Cyclic photophosphorylation occurs when the conditions do not favor the non cyclic phosphorylation for example, when the chloroplasts are illuminated with light of wave length greater than 680nm. This light activate only the PS I, but not PS II resulting in inhibition of electron flow from water to NADP+ and retarded CO2 fixation. This means that NADPH will no longer be oxidized, making it unavailable as electron acceptor. These conditions favor the cyclic electron transport.
A quinone that occurs in the chloroplasts of plants and functions as an electron carrier during photosynthesis.
participates in electron transfer between the cytochrome b6f complex and photosystem I.
any of a group of red-brown proteins containing iron and sulfur and acting as an electron carrier during photosynthesis
Ferredoxin: NADP+ reductase
The last enzyme in the transfer of electrons during photosynthesis from photosystem I to NADPH. The NADPH is then used as a reducing equivalent in the reactions of the Calvin cycle.
A metabolic pathway found in the stroma of the chloroplast in which carbon enters in the form of CO2 and leaves in the form of sugar. The cycle spends ATP as an energy source and consumes NADPH2 as reducing power for adding high energy electrons to make the sugar.
5-carbon intermediate in the Calvin cycle. It is the substrate used by the enzyme to fix carbon dioxide to create a highly unstable 6 carbon phosphate which virtually instantaneously decays into two molecules of glycerate 3-phosphate.
Catalyzes the reaction between RuBP with carbon dioxide. This turns into an unstable 6 carbon intermediate, which immediately splits into two molecules of 3-phosphoglycerate (3-PGA). Involved in photorespiration
Product of reaction between RuBP and carbon dioxide in the calvin cycle. (Unstable molecule splits into this).
The 12 PGA get energy from 12 ATP molecules (come from light dependent reactions) and become 12 BPGA.
12 BPGA combine with 12 NADPH (from light dependent reactions) to form 12 PGAL.
Steps of Calvin Cycle
1. RuBP and 6 carbon dioxides combine to form 6 6-carbon, unstable, intermediate.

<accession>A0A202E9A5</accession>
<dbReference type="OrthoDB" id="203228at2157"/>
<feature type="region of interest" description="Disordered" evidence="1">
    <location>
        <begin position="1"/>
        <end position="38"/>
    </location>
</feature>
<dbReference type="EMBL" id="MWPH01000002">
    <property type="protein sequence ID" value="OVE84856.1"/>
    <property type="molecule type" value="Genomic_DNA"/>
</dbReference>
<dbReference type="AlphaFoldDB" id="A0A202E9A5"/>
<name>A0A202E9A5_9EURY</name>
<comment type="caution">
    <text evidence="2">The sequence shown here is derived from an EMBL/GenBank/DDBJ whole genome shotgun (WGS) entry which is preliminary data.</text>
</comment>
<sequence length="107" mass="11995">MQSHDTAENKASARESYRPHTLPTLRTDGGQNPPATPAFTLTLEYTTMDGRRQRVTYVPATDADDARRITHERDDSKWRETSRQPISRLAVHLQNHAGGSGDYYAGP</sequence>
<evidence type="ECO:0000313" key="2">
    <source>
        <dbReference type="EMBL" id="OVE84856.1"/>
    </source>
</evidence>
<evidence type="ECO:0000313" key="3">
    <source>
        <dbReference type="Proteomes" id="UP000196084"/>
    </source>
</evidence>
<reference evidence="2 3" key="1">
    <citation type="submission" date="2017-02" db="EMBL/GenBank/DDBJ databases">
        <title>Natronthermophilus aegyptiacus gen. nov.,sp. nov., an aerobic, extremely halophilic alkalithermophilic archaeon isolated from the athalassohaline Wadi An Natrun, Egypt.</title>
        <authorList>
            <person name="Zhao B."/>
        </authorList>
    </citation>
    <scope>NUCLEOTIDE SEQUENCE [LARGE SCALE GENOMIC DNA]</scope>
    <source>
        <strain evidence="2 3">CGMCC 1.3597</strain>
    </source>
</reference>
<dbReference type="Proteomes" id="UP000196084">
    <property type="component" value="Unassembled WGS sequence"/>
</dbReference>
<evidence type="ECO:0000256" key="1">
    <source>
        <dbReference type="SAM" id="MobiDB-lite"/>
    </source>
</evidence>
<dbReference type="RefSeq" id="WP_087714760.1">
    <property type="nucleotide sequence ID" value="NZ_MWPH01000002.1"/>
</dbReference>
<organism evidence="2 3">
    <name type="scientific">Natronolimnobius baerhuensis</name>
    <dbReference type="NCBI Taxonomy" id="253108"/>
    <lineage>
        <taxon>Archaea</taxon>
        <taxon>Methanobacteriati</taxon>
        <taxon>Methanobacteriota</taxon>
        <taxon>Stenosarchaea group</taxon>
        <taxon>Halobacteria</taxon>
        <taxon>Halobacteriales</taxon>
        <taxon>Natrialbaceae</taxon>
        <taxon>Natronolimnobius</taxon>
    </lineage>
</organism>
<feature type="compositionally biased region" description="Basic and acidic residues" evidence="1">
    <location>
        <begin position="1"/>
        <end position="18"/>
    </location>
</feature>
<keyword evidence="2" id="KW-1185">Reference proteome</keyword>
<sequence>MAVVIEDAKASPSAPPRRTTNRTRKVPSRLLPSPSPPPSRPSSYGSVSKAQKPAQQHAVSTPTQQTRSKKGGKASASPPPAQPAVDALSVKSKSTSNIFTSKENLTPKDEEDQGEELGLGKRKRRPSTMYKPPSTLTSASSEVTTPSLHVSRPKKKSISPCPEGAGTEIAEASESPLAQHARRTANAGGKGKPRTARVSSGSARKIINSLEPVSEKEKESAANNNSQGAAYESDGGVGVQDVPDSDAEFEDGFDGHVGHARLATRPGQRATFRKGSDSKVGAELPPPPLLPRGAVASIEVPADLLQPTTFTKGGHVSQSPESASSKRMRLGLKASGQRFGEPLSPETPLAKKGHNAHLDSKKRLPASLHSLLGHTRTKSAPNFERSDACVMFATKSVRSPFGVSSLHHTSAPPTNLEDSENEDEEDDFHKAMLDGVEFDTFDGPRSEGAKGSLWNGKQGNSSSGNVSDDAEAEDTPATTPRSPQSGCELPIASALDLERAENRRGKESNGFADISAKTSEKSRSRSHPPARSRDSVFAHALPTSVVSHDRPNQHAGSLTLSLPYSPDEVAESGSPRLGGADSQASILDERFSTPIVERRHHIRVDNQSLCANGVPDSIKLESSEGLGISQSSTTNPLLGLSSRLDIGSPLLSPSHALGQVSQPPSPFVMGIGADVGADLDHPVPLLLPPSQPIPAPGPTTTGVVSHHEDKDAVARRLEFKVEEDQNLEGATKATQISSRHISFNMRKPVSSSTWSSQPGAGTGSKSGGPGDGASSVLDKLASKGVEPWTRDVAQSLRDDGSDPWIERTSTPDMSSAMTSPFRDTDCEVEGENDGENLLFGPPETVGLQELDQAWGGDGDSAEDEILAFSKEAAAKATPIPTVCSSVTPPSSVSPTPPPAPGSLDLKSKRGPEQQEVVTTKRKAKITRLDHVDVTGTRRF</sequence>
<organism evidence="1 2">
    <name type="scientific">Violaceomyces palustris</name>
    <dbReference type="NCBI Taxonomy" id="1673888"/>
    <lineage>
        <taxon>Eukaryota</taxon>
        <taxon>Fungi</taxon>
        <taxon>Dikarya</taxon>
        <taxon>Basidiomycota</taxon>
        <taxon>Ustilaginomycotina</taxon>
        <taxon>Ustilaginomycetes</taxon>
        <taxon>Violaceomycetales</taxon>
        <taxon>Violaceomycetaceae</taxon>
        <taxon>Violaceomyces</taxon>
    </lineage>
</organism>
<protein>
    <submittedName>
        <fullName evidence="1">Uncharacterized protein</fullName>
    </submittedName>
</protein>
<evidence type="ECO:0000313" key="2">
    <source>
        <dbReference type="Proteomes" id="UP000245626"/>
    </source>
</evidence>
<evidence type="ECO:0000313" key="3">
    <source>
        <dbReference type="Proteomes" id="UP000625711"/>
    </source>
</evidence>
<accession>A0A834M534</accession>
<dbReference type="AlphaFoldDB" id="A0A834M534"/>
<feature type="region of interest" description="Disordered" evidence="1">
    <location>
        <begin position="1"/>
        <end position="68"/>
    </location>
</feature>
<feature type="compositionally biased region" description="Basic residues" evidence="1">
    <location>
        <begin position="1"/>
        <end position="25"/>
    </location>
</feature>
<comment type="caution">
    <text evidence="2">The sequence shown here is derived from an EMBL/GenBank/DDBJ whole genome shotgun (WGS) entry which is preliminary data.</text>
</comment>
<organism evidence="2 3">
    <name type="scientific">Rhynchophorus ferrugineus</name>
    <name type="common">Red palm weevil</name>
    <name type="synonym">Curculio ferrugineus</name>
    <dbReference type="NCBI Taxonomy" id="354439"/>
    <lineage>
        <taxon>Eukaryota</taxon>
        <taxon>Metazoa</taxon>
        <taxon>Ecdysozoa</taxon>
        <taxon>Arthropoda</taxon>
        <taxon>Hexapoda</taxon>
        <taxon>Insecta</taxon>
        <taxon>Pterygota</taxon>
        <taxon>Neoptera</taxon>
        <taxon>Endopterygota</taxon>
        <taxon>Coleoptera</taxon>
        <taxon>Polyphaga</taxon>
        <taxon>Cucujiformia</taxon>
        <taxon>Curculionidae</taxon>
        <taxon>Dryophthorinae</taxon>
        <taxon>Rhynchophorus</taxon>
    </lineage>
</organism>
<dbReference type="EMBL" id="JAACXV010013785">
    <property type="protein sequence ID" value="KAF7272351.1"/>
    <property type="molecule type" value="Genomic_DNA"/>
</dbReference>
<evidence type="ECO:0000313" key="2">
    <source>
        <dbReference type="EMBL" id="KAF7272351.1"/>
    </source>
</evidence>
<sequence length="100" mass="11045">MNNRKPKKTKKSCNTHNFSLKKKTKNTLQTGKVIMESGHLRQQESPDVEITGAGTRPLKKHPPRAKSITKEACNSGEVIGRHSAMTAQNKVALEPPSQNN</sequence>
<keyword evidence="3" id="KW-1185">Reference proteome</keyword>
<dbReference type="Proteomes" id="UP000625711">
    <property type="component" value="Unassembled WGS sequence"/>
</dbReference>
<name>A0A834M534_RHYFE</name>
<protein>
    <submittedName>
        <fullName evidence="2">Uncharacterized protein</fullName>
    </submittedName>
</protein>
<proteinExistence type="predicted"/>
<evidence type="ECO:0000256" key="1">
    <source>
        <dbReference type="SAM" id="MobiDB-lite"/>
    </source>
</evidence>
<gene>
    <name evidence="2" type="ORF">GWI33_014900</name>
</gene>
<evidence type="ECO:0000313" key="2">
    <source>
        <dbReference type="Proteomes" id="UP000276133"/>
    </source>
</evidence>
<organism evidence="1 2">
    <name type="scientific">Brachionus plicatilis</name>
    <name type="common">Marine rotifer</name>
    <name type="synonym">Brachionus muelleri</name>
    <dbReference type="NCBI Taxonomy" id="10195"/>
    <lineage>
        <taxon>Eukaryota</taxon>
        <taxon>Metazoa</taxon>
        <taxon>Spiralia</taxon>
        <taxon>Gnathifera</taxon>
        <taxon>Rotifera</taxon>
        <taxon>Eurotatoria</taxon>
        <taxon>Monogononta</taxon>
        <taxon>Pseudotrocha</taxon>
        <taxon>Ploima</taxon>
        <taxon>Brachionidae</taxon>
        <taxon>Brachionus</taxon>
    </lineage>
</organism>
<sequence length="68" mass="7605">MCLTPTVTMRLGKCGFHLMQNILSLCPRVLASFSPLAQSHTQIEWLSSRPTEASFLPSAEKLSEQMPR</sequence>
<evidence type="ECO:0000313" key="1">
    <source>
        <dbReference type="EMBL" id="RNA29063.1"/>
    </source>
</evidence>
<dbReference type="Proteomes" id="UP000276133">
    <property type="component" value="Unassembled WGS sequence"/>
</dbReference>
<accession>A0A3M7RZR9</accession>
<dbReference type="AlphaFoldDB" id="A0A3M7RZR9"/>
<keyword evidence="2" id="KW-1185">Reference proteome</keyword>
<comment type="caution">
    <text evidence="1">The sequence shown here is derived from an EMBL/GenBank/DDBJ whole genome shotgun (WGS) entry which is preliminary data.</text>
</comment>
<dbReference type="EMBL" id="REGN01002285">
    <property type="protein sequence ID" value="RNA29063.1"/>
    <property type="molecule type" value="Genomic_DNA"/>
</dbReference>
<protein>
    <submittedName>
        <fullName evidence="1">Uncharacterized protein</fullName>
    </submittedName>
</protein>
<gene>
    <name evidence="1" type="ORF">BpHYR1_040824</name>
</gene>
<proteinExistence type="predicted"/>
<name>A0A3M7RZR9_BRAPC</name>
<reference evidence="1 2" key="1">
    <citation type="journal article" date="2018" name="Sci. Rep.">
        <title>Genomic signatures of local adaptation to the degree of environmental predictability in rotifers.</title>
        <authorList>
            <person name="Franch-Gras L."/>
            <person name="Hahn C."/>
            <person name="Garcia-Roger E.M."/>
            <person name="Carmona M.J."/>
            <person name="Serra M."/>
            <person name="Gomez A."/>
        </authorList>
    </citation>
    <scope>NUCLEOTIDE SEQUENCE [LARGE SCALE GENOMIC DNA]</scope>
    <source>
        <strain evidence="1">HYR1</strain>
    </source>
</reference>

2. These 6 6-carbon, unstable, intermediate breaks down into 12 PGA.
3. The 12 PGA get energy from 12 ATP molecules (come from light dependent reactions) and become 12 BPGA. 12 ADP is then left over and can return to the thylakoids to be used again in the light dependent reactions.
4. 12 BPGA combine with 12 NADPH (from light dependent reactions) to form 12 PGAL. The 12 NADP+ and the 12 phosphates can return to the thylakoids to be reused in the light dependent reactions.
5. 2 of the 12 PGAL combine to form a glucose molecule.
6. The remaining 10 PGAL get energized by 6 ATP molecules and gets rearranged into 6 RuBP.
First product of Photosynthesis.
Process in plant metabolism which attempts to reduce the consequences of a wasteful oxygenation reaction by the enzyme RuBisCO.
The colorless fluid surrounding the grana within the chloroplast.
A plant in which the CO2 is first fixed into a compound containing three carbon atoms before entering the Calvin cycle of photosynthesis.
Use a supplementary method of CO2 uptake which forms a 4-carbon molecule instead of the two 3-carbon molecules of the Calvin cycle.
A plant that utilizes the Crassulacean acid metabolism (CAM) as an adaptation for arid conditions. CO2 entering the stomata during the night is converted into organic acids, which release CO2 for the Calvin Cycle during the day, when the stomata are closed.
C3 photosynthesis (carbon fixation)
One of three metabolic pathways for carbon fixation in photosynthesis, along with C4 and CAM. This process converts carbon dioxide and ribulose bisphosphate (RuBP, a 5-carbon sugar) into 3-phosphoglycerate through the following reaction: CO2 + RuBP → (2) 3-phosphoglycerate
This reaction occurs in all plants as the first step of the Calvin–Benson cycle.
How many atp per nadph to fix carbon?
Chemiosmosis, and atp synthase happen in...
Thylakoid membrane/ chloroplasts or mitochondria
Any of several iron containing protein pigments that serve as electron carriers in transport chains of photosynthesis and cellular respiration.